Trial document




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  DRKS00014855

Trial Description

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Title

Enhancing self-care adherence in heart failure patients by developing a manual containing well-defined and theory-based behaviour change interventions through the application of the COM-B behaviour model

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Trial Acronym

ACHIEVE study (behAviour CHange IntErVentions on sElf-care)

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URL of the Trial

http://gepris.dfg.de/gepris/projekt/270822994

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Brief Summary in Lay Language

International guidelines recommend self-care as an integral part of heart failure management. Despite evidence of self-care efficacy, patients with heart failure often do not follow the recommended self-care measures. However, self-care behaviour can be improved by appropriate behaviour-changing interventions. However, previous intervention studies have shown different results in improving self-care adherence. The reasons given are a lack of theoretical underpinning and an inadequate description of the intervention by descriptors, which prevents identification of the underlying mechanisms and the possibility of reproducability.
The aim of this study is to develop a theory-based concept of behavioral intervention in the form of a manual containing the descriptors for the reproducability of interventions as described in the literature. The intervention manual is then to serve as a basis for the subsequent conduct of an exploratory study, the aim of which is to improve self-care adherence.

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Brief Summary in Scientific Language

Although international guidelines recommend on-going self-care as part of routine heart failure management, and despite evidence supporting the positive outcomes related to self-care, patients are frequently unable to adhere. Heart failure self-care can be modified and enhanced through behaviour change interventions (BCIs). However, previous self-management interventions have shown limited success in improving adherence to self-care because they were neither theory-based nor well defined, which precludes the identification of underlying causal mechanisms as well as transparency and reproducibility of the intervention. Thus, we propose to develop an intervention manual that contains theory-based BCIs that are well-defined using eight descriptors proposed to describe BCIs in a standardised way. The manual will serve as a blueprint, which then can be applied with confidence in a subsequent exploratory trial that seeks to enhance patients’ adherence to self-care. To manage the process of developing BCIs in a systematic fashion, our work programme consists of four stages. Behaviour change interventions will be based on both selected statements of findings that were derived by our research team from the recently completed qualitative meta-summary project (HE 7352/1-1) and findings from a quantitative meta-analysis published by Kessing et al. (2016). These two up-to-date comprehensive reviews synthesising qualitative and quantitative studies will be used to extract factors (target behaviours) associated with self-care adherence / non-adherence (Stage 1). Patients’ health behaviour associated with adherence to self-care will be reinforced; behaviour associated with non-adherence will be modified through instigating new desirable behaviour. Extracted behaviours associated with adherence/non-adherence will then be mapped onto the ‘Capability, Opportunity, Motivation and Behaviour’ (COM-B) model, thus capturing the underlying mechanisms that are involved (Stage 2). To develop approaches for change, the ‘Taxonomy of Behaviour Change Techniques’ will be used to allow effective mapping of the target behaviours onto established behaviour change techniques to either reinforce facilitating factors or to modify hindering ones (Stage 3). Suggested BCIs will then be translated into locally relevant interventions using the Normalisation Process Theory (NPT) in order to overcome the difficulties of implementing theoretically derived interventions into everyday practice. Applying NPT will assist in identifying factors that promote/inhibit the effective and sustained incorporation of interventions into routine clinical work. Finally, a consensus development method (Delphi technique) will be employed to fine-tune content and acceptability of the intervention manual (Stage 4) to increase the likelihood of successfully piloting and implementing future BCIs into the German health care system.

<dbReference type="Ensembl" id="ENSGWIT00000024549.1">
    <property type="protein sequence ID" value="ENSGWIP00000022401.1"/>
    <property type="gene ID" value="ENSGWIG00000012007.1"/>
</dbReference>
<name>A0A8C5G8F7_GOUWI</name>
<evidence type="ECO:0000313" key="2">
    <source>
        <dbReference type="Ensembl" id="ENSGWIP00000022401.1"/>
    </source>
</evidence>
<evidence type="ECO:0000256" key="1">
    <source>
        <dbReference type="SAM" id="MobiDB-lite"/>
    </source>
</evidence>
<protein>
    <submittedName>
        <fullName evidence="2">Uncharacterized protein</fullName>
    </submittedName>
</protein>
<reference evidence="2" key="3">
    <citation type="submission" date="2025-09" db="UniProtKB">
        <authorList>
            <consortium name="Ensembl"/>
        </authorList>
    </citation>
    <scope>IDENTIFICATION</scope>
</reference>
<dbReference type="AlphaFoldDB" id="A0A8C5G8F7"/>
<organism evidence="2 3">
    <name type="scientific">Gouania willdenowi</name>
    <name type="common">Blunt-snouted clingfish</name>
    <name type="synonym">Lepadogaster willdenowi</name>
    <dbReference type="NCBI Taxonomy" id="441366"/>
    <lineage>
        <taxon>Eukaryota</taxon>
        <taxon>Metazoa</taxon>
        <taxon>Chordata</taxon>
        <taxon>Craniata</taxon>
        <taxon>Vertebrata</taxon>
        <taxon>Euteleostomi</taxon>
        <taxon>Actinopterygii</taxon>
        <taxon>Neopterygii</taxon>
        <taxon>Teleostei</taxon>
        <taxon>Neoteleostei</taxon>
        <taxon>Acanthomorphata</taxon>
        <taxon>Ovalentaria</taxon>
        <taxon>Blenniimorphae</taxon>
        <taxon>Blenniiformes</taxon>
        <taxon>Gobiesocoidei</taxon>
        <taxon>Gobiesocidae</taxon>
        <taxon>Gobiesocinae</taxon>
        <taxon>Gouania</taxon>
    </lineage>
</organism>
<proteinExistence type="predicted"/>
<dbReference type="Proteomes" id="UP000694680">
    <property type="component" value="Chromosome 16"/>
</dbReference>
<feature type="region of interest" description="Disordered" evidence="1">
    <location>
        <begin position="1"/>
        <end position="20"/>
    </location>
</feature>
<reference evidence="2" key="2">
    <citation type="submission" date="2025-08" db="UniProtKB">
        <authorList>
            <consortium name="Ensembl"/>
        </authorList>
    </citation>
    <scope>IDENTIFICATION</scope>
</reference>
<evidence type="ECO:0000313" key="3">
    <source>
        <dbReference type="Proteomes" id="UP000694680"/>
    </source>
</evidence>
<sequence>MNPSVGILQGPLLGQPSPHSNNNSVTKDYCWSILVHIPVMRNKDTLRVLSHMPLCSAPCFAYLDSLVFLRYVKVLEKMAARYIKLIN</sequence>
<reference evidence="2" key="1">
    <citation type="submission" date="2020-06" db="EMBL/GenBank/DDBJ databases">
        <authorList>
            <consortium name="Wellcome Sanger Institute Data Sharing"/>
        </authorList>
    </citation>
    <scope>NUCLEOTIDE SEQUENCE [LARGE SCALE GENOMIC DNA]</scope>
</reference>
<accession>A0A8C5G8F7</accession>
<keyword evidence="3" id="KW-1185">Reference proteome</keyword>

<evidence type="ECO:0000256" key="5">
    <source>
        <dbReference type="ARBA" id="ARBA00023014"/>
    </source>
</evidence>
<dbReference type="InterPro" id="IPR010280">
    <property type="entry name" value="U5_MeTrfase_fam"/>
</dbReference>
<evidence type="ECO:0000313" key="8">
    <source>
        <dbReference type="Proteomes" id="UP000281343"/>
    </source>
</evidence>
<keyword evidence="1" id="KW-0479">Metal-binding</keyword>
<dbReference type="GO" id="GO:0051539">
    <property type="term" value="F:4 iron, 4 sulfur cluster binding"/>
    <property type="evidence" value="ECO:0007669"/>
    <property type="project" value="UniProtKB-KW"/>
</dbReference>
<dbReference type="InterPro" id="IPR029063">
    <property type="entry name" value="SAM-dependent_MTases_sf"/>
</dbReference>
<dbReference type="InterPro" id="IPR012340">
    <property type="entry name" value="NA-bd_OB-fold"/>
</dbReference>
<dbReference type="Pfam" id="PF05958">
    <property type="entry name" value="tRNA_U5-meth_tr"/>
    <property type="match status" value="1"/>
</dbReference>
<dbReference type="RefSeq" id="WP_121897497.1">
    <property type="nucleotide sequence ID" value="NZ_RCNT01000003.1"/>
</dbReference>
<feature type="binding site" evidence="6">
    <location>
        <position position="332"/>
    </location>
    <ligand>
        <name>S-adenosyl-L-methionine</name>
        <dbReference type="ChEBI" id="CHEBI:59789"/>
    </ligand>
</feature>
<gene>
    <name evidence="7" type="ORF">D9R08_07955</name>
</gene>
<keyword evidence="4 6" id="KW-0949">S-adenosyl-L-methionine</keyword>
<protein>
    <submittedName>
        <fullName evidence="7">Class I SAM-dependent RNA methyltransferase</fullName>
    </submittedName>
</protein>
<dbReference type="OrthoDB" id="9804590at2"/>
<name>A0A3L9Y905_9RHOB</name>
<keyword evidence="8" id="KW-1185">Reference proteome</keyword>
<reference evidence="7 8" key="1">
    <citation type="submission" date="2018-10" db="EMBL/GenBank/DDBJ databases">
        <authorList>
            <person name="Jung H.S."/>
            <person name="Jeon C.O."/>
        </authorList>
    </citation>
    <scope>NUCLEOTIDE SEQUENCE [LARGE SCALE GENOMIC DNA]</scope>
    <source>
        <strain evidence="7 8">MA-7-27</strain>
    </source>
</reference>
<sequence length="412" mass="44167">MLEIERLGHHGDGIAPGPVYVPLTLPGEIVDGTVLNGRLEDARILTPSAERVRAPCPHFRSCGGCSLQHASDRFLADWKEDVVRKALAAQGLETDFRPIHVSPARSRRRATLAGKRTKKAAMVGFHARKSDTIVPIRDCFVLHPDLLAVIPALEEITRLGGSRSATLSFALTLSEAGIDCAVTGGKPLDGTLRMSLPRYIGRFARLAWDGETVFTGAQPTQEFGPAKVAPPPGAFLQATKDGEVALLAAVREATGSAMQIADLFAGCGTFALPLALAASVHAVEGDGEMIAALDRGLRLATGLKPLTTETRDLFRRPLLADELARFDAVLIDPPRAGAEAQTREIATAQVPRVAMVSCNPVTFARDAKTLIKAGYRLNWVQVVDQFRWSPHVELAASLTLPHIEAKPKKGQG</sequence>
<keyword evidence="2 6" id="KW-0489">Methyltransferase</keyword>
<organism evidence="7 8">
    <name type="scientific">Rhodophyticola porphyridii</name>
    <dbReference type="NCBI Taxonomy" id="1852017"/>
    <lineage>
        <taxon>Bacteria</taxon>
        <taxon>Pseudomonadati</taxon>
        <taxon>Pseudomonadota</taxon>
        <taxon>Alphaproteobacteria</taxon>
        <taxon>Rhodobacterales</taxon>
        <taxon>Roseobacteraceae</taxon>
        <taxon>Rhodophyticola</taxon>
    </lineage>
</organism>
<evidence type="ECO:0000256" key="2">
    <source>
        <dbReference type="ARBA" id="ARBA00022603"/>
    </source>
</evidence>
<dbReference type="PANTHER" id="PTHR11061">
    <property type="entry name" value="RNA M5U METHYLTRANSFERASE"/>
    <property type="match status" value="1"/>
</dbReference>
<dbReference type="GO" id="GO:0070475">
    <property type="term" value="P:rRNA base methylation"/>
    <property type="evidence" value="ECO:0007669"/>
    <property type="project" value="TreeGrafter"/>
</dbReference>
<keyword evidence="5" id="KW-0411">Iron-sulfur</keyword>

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Organizational Data

  •   DRKS00014855
  •   2018/07/04
  •   [---]*
  •   yes
  •   Approved
  •   2018-30, Ethik-Kommission an der Medizinischen Fakultät der Heinrich-Heine-Universität Düsseldorf
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Secondary IDs

  • [---]*
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Health Condition or Problem studied

  •   I50 -  Heart failure
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Interventions/Observational Groups